• Morocco organized the Mid-year IAG meeting, in Rabat, on February, 17th-19th, 2015, to facilitate the adoption of the Response and Mitigation Fundamentals Document entitled “Fundamentals for Establishing and Maintaining a Nuclear Security Response Framework: A GICNT Best Practices Guide”.
  • Morocco submitted at the 9th GICNT meeting held in Helsinki, on June 16th–18th, 2015, “the Response and Mitigation Fundamentals Document”. This document, which was endorsed by Helsinki CICNT Plenary meeting, is a collection of key considerations that a country with “limited capabilities” should consider when designing or enhancing its national nuclear and radiological emergency response system.
  • Morocco organized, on January 20th- 21st, 2016, in cooperation with the United Nations Interregional Crime and Justice Research Institute (UNICRI), the European Commission, and the GICNT, the final planning meeting of the Inter-Arab Nuclear Detection and Response Exercise “Falcon”, conducted, in Abu Dhabi, on February 23rd- 25th, 2016.

Contributing to the Global Efforts and the IAEA’s Activities to Strengthen the International Nuclear Security Regime:

Morocco hosted, organized and coordinated with the IAEA, several activities by adopting an integrated and global approach, aiming at strengthening the international nuclear security regime. The areas covered range from training, capacity-building and information-sharing to exercises on nuclear security (prevention, detection, forensics, response and mitigation):

  • Morocco has, also, built its notification, information exchange and assistance request System with the IAEA, pursuant to the relevant dispositions of the “Early Notification of a Nuclear Accident” and “the Assistance in case of a Nuclear Accident or Radiological Emergency”.
  • Morocco presented the lessons learnt from the exercise ConvEx 3 named “Bab Al Maghrib at the Competent Authority Meeting, held by the IAEA, in Vienna on May 18th, 2014, and at the International Conference on Challenges Faced by Technical and Scientific Support Organizations (TSOs) in Enhancing Nuclear Safety and Security: Strengthening Cooperation and Improving Capabilities, in Beijing on October 2014.
  • Morocco and Spain organized, with this dynamic, on October 26th- 28th, 2015, in cooperation with the IAEA, a maritime transportation security exercise of radioactive material from the port of Algeciras to the port of Tangiers-Med, namedGate to Africa”. The context of the exercise program was driven by the political instability in the Sahelo-Saharan region that requires collective efforts, on the bilateral and regional levels, due to terrorism threat.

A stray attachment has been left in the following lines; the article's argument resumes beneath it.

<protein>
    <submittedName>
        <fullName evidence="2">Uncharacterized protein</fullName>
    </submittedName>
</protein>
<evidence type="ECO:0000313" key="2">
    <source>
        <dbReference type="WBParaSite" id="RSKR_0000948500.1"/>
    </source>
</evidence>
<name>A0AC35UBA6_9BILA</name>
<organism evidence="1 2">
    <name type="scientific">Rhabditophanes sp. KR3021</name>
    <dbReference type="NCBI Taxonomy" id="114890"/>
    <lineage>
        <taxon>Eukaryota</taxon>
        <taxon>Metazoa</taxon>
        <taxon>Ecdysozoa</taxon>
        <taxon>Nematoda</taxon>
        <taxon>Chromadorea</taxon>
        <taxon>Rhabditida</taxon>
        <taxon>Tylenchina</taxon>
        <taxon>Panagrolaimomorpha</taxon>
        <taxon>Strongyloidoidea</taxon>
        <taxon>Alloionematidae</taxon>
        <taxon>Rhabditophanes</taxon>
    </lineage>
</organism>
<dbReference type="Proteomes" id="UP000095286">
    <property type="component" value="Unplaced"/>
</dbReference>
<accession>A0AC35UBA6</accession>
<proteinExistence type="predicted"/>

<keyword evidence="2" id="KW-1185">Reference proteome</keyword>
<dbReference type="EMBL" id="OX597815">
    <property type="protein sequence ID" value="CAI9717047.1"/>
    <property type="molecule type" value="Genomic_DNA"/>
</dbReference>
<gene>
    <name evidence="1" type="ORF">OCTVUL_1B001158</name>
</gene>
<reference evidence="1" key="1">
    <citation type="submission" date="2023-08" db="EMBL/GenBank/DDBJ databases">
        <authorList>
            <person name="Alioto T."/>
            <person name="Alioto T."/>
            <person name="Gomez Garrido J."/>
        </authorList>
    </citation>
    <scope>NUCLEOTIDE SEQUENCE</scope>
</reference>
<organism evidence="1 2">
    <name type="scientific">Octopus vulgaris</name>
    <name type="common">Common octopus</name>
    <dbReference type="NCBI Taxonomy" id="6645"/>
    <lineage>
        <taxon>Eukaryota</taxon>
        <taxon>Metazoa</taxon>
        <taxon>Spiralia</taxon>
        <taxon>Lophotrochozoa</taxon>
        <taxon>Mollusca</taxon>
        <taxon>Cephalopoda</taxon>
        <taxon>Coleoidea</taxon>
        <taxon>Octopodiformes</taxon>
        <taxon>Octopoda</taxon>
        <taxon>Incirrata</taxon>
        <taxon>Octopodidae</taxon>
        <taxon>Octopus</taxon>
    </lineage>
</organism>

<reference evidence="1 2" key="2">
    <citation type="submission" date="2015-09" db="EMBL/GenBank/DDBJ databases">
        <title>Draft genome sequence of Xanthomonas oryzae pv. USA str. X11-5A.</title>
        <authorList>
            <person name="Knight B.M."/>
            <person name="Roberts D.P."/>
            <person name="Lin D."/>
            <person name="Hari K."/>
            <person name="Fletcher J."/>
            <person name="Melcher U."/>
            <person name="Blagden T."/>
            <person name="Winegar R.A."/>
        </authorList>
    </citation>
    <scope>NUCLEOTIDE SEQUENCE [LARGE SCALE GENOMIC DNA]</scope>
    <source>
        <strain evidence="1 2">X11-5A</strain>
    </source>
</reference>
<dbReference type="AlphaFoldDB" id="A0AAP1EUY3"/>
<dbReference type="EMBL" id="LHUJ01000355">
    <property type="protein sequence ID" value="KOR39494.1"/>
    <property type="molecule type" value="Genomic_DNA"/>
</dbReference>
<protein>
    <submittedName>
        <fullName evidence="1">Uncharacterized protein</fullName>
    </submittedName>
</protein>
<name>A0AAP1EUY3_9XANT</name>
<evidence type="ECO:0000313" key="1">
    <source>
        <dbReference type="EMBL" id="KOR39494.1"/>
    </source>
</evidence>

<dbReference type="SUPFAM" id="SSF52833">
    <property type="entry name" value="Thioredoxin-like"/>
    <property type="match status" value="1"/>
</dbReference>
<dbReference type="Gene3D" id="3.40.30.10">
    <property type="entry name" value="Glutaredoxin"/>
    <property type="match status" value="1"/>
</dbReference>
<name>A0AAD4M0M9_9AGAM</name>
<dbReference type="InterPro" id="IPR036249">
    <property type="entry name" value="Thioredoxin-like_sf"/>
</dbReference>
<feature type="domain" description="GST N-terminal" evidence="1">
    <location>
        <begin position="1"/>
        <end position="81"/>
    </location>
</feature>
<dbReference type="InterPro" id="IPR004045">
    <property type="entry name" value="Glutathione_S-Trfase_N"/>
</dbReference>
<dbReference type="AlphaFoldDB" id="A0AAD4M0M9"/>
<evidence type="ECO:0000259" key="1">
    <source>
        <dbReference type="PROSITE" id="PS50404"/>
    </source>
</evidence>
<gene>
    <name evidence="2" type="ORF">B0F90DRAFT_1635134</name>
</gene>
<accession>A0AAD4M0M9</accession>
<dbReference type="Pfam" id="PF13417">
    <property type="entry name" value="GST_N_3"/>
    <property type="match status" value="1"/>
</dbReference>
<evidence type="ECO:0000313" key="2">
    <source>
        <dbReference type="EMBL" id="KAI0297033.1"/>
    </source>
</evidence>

• Morocco and Spain took part, in Vienna, on February 2nd-5th, 2016, in the Consultancy Meeting on the Preparation Executive Summary and the Report from the “Gate to Africa” exercises, organized by the IAEA. In the meantime, Morocco presented the lessons learnt in the areas to be improved and to gather good practices. The latter’s will be submitted as      a summary executive exercise to be shared with IAEA members, and as an input to Washington NSS (2016).

Promoting Nuclear Security Culture:

Morocco attaches the highest priority to human resources development and to the promotion of a nuclear security culture, through nuclear security education and training by establishing nuclear security support centers and international nuclear security education network:

  • Morocco updated in 2015 with IAEA its Integrated Nuclear Security and Support Plan (INSSP) for the period 2016-2017.  This plan considers the main actions to be conducted to support nuclear security enhancement. The INSSP covers legal and regulatory framework, prevention, detection, response and human resources development. 
  • Morocco continues to organize and host, at the premises of the National Nuclear Security Support Center (NSSC), training activities on nuclear security to disseminate knowledge and information, as well as to promote international standards on nuclear security for representatives of African and MENA region countries.
  • Morocco organized, in the framework of its Nuclear Security Support Center, several training activities at the national and regional levels. In 2014-2015, the National Training and Support Center of the National Center of Energy Sciences and Nuclear Techniques (CNESTEN) conducted 15 training events (9 national and 6 regional) for 380 participants on various topics related to nuclear security: detection architecture, radioactive sources physical protection, sources security transportation, emergency preparedness and response, nuclear security information management, nuclear forensics, borders control. These trainings were organized, in cooperation with the IAEA, the USA and the Arab Atomic Energy Agency.
  • Morocco (General Directorate for Civil Protection – DGPC) has been hosting, since 2013, a Regional Center of Excellence CBRN for the African countries of the Atlantic coast to share best practices, to enhance collaboration at the regional and sub-regional levels, with the following objectives: